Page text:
Thursday, November 30, 2017

Stone Cold Monuments

From Dave Brigham:

I've had my eye on this place since I was knee-high to a grasshopper. OK, maybe not that long. Perhaps it's only been about 17 years or so, since I lived in Boston's West Roxbury neighborhood.

In business since starting in Quincy, Mass., in 1896, W.C. Canniff & Sons is a family-owned and operated memorial stone company, and has made memorials through the years for legendary Thoroughbred racehorse Seabiscuit as well as the Suffolk Downs horse track, according to The Historic Shops and Restaurants of Boston by Phyllis Meras (2007, New York Review of Books). In addition to its Quincy location and this memorial showroom in West Roxbury, the company operates one in Boston's Roslindale neighborhood, as well as Cambridge.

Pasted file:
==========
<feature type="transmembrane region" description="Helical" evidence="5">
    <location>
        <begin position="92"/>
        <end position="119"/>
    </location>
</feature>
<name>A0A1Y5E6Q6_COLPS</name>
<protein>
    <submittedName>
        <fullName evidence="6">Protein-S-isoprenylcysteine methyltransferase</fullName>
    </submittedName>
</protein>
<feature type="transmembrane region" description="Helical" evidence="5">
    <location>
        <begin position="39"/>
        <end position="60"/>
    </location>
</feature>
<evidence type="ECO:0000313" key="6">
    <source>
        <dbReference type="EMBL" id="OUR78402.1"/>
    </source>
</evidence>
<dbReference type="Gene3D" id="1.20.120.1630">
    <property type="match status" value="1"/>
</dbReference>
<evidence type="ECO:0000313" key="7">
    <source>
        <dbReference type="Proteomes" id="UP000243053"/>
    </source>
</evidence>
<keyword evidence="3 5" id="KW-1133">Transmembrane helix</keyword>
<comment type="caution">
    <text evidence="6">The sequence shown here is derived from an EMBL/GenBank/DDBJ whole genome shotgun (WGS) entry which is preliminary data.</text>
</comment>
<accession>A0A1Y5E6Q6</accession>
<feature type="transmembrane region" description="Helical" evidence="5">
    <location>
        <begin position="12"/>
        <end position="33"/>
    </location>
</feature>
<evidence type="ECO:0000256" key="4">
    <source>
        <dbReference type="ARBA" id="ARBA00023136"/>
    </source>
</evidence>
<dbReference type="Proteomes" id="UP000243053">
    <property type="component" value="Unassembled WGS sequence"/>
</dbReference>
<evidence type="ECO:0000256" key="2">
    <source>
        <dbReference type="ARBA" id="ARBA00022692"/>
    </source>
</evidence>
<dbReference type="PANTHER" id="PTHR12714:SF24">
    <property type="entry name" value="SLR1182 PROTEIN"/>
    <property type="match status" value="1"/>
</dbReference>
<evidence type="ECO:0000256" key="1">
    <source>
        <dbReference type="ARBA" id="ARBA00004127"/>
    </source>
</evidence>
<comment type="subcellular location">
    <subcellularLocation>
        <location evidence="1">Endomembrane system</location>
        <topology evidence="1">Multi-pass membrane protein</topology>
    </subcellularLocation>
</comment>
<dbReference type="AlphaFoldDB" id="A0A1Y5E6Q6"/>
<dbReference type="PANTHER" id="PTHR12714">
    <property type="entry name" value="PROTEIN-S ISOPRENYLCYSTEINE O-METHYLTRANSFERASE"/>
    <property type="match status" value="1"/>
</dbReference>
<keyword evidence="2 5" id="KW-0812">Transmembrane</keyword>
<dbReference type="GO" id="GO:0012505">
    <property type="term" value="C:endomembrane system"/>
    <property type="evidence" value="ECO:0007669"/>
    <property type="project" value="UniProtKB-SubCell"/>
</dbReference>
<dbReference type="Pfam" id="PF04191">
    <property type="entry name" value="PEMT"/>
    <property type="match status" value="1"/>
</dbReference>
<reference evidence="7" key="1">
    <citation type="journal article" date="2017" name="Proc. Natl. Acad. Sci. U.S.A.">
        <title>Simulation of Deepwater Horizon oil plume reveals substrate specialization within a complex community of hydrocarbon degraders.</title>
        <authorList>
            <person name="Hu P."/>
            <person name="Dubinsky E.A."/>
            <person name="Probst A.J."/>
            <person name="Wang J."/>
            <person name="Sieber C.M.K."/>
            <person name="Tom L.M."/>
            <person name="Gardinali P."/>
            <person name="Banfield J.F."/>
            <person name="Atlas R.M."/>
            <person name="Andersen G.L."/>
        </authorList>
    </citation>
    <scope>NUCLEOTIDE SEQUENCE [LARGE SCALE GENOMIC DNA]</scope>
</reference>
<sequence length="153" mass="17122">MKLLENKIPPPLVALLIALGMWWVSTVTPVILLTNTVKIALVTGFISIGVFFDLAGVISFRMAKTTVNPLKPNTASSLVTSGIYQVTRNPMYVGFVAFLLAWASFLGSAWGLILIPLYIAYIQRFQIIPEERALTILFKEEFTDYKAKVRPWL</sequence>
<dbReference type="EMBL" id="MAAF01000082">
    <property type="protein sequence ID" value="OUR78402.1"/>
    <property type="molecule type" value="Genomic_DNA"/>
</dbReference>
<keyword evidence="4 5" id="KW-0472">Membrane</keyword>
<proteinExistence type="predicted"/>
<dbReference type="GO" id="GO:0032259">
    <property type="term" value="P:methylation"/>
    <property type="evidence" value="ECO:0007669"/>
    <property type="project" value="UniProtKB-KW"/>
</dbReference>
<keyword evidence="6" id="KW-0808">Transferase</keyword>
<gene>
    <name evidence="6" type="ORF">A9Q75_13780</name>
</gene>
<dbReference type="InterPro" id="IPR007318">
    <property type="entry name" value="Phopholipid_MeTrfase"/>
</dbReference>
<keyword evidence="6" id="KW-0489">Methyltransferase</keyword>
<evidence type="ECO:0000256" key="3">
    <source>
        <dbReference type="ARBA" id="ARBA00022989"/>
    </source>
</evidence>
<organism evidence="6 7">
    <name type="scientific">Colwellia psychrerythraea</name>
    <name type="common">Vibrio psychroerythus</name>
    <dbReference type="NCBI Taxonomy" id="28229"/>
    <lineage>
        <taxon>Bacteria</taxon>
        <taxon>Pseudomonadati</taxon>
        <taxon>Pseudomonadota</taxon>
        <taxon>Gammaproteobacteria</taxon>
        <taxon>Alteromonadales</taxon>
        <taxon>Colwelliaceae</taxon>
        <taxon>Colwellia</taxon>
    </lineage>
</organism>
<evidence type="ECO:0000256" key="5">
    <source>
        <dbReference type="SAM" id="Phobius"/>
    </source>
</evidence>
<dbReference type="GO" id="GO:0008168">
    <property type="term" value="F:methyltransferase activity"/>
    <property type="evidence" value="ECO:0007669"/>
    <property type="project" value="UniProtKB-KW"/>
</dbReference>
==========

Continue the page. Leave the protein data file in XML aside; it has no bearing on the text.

I love everything about this old building, from the plywood sheets on the small porch, to the hints of red paint, the "BRANCH OFFICE" sign over the door to the old-school phone number, "PARKWAY 3690," near the top of the facade. The building is situated directly across LaGrange Street from rival memorial dealer Thomas Carigg & Son, which opened in 1890. The Holyhood and St. Joseph Cemeteries are located just up the street.

The company's showroom in Cambridge is located in a former comfort station and waiting room for Mount Auburn Cemetery, for visitors who took the trolley, according to Meras's book. The trolley was replaced by trackless trolleys (aka electrified buses) a long time ago.

(W.C. Canniff & Sons Cambridge showroom.)

While I love both of the above buildings, I've saved my favorite for last.

(Canniff's showroom in Roslindale.)